Interview with Sean Hannon of Castle Rock AIKIDO
Property Type: Aikido
1. Who is the dojo’s founder and what prompted him/her to build the school? Is there any rich history behind its making?
Founded in 2007 by Dr. Sean Hannon, Castle Rock AIKIDO has a very unique origin. Unlike almost all other martial arts schools, our school was founded by a white belt! That is, Sean had trained Japanese Aikido at numerous dojos around the US throughout his 20s, but due to a number of moves and career changes, he was unable to make much progress attaining rank.
Then in 2006, Sean injured his spine so severely that he was unable to walk, sit, or stand without extreme pain for over one year. Since drugs and surgery were not an option for him, Sean had to heal exclusively through natural means. During his recovery, he made a promise to himself that when he did heal his spine he would open an Aikido dojo, thus returning to one of the activities that gave him the most joy when he was younger.
There was only one big problem with this plan: Sean was not a black belt in Aikido! But, rather than wait until he was qualified to teach, Sean solicited numerous Aikido instructors from the area and created Castle Rock AIKIDO, a traditional Japanese martial arts school exclusively for adults in Castle Rock, Colorado.
Furthermore, dojo authenticity and integrity were important for Sean. It was critical that the school always be a dojo first and a business second. So, experienced, high quality instructors with good attitudes were a must.
2. What forms of Japanese martial arts do you teach in your school? Can you please share with us the history behind them?
Castle Rock AIKIDO offers only two arts: Aikido and Iaido – both of which are highly complementary to one another.
Aikido is a powerful martial art developed in Japan throughout the mid 20th century by a man named Morihei Ueshiba. Aikido differs from most other martial arts in that the practitioner seeks to achieve self-defense without necessarily injuring their attacker(s). Furthermore, there are no tournaments or sport applications in Aikido. Therefore, Aikido is non-competitive.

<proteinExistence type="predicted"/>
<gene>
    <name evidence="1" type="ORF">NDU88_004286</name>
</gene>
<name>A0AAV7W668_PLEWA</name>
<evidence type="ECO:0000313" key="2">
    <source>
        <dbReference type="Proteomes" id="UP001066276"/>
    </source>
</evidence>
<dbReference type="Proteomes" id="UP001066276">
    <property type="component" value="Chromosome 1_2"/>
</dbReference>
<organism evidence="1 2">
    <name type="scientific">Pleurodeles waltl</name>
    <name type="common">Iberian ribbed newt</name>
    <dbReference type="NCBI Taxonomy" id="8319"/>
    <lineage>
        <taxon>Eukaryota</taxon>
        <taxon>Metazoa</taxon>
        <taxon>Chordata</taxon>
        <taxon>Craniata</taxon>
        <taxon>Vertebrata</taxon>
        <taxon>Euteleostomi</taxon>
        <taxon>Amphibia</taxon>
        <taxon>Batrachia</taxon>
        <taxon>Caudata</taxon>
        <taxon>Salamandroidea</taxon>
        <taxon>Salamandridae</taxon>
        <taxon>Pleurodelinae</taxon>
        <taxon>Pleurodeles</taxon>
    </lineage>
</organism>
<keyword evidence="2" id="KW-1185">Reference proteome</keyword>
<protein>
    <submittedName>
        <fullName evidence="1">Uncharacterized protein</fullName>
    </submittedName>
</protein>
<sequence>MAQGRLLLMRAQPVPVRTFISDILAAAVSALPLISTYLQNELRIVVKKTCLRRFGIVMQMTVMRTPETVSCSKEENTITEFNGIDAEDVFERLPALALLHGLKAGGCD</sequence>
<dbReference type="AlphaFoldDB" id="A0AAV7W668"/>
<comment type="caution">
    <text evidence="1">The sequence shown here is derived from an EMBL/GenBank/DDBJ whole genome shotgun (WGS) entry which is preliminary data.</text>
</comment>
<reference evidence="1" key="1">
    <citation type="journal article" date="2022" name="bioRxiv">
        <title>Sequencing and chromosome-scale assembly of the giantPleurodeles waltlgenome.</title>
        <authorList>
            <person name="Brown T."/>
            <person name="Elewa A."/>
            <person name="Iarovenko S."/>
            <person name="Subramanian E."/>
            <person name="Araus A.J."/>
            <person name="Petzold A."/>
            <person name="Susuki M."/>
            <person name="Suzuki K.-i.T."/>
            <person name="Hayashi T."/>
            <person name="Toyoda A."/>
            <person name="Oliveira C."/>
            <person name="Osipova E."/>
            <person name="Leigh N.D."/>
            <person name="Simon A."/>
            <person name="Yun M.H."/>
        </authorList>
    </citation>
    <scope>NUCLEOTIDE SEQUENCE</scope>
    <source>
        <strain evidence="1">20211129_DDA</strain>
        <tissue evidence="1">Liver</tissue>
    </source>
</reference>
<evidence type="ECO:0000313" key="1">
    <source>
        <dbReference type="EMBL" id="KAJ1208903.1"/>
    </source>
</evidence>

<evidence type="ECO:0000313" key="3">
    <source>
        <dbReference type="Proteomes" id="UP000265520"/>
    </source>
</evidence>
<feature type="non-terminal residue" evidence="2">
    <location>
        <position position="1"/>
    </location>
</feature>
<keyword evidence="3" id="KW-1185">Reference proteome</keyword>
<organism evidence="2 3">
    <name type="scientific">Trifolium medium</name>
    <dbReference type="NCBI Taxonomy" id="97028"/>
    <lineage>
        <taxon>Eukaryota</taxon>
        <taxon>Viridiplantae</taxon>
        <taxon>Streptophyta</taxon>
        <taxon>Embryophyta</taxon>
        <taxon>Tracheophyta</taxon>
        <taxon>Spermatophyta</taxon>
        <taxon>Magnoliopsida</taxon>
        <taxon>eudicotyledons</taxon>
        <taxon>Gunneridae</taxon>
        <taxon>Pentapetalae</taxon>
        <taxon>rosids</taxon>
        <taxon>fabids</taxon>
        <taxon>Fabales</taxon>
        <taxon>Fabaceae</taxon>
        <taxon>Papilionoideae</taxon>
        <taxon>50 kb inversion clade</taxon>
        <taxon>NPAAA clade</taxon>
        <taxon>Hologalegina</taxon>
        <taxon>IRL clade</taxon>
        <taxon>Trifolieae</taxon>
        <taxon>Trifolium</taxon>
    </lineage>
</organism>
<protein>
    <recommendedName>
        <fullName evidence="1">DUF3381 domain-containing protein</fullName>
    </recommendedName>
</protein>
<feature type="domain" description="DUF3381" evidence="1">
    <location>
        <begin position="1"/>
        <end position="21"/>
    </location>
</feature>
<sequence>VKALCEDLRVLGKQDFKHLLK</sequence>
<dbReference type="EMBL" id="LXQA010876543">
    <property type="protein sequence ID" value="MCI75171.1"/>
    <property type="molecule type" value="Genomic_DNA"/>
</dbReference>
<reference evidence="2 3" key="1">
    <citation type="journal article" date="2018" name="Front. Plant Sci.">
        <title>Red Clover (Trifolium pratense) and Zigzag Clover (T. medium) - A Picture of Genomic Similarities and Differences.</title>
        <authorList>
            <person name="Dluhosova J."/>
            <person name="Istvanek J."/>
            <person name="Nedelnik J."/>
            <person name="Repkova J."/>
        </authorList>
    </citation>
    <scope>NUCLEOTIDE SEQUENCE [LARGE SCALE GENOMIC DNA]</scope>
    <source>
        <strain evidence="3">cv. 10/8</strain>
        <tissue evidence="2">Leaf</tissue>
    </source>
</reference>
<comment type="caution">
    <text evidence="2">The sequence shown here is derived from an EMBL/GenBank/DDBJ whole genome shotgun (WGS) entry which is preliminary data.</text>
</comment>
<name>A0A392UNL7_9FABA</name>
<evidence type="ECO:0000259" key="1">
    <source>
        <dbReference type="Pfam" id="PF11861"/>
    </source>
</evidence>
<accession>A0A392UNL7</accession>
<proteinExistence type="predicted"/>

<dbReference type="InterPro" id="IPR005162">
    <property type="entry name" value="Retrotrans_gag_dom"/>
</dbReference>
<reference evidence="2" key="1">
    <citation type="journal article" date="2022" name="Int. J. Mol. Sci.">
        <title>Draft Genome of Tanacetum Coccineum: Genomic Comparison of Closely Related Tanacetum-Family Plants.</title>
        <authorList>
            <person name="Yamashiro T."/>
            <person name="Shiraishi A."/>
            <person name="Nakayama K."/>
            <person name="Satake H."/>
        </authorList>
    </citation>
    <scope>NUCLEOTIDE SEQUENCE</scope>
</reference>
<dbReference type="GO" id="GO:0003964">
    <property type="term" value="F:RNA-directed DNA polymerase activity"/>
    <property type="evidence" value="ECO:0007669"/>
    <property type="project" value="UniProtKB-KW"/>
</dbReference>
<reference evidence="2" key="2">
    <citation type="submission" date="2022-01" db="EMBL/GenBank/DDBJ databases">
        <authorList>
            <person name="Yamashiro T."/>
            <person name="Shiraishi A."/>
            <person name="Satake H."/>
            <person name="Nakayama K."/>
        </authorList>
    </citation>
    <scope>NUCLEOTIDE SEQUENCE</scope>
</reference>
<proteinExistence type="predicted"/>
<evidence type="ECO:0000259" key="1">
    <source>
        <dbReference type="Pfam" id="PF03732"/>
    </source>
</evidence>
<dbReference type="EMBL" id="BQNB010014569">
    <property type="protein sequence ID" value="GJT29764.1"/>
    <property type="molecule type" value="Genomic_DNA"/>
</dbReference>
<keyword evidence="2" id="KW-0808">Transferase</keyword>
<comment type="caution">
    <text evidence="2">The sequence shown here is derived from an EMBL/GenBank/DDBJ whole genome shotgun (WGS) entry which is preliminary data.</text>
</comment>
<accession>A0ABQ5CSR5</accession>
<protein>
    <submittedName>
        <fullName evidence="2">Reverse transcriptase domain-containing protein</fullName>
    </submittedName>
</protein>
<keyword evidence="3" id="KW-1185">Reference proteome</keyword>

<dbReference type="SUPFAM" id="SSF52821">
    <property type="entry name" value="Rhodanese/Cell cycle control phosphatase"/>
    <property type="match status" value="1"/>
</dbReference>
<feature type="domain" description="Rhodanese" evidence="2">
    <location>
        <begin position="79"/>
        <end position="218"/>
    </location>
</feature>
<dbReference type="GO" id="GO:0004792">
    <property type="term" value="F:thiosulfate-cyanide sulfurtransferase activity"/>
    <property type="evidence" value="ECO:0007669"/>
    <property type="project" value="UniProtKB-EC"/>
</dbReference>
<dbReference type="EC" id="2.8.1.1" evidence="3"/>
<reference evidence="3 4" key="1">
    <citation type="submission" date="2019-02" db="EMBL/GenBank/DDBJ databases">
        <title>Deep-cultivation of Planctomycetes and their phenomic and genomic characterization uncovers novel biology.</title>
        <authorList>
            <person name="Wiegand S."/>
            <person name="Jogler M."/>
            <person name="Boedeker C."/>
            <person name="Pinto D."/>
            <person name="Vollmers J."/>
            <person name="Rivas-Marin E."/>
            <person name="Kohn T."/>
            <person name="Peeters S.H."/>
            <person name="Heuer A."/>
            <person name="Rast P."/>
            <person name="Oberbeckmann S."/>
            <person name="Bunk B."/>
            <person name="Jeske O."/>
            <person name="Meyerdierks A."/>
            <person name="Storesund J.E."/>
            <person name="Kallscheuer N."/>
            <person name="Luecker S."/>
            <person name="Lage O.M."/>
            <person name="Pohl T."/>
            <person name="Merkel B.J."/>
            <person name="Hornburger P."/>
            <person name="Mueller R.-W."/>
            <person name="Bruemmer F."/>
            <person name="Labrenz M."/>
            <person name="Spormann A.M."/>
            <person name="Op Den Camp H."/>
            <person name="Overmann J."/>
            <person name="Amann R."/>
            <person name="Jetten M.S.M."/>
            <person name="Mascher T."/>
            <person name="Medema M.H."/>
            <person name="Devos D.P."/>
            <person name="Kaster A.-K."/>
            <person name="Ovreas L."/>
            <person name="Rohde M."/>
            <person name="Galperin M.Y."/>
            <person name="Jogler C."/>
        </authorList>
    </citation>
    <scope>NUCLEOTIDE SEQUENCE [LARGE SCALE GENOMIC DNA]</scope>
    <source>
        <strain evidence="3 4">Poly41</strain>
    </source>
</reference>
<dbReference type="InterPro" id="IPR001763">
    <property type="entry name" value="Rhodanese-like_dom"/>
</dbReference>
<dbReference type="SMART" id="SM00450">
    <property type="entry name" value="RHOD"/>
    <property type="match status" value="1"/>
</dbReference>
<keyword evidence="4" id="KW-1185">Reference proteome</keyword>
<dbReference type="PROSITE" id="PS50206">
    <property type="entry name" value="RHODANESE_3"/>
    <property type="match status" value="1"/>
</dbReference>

Generally speaking, Aikido is most often practiced with a partner where one person functions as an attacker and the other person practices defensive Aikido techniques. About half of Aikido’s techniques involve joint locks which enable the partner or “attacker” to be moved to a pinning position where they can be held without injury. Other techniques involve throwing the partner. An Aikido student spends a great deal of training time learning how to fall safely. Proper falling is a fundamental component to the practice of Aikido.
The basic movements of Aikido are circular in nature. Most attacks are linear. An Aikido student harmonizes with, rather than confronts the linear attack and converts the energy of that linear attack into a circular energy that, ultimately, renders the attacker or attackers helpless.
Instead of using potentially crippling kicks or punches, the Aikido student trains to apply various wristlocks, arm pins, or unbalancing throws to neutralize aggressors without injury. Aikido is a 100% defensive martial art. The so-called “attacks” taught in Aikido are merely for purposes of learning to defend against those attacks rather than for the purpose of injuring an opponent.
Spectators often describe Aikido as looking very dance-like. This quality is essential to the safe and effective practice of Aikido. Aikido’s techniques can be so devastating that if the two Aikido practitioners do not harmonize their respective movements with such a dance-like quality carefully, injury could easily occur. Students quickly discover that the strength of Aikido lay not in muscular force, but in flexibility, timing, control, and modesty.
Watching two experienced Aikido students or masters practice together can be an awesome site. An acute observer will notice a distinct, but subtle harmonizing energy forged between the two of them. This harmonizing energy, or connection, is highly sought after by Aikido practitioners and, when experienced, has the potential to transform the lives of Aikido participants. This transformation takes place not only in one’s ability to defend oneself physically, but also in every other aspect of one’s life. The uniqueness of Aikido makes it possible to experience deep levels of mental relaxation, emotional calmness, acute concentration and peak physical fitness in our daily lives. Aikido is the education and refinement of the spirit.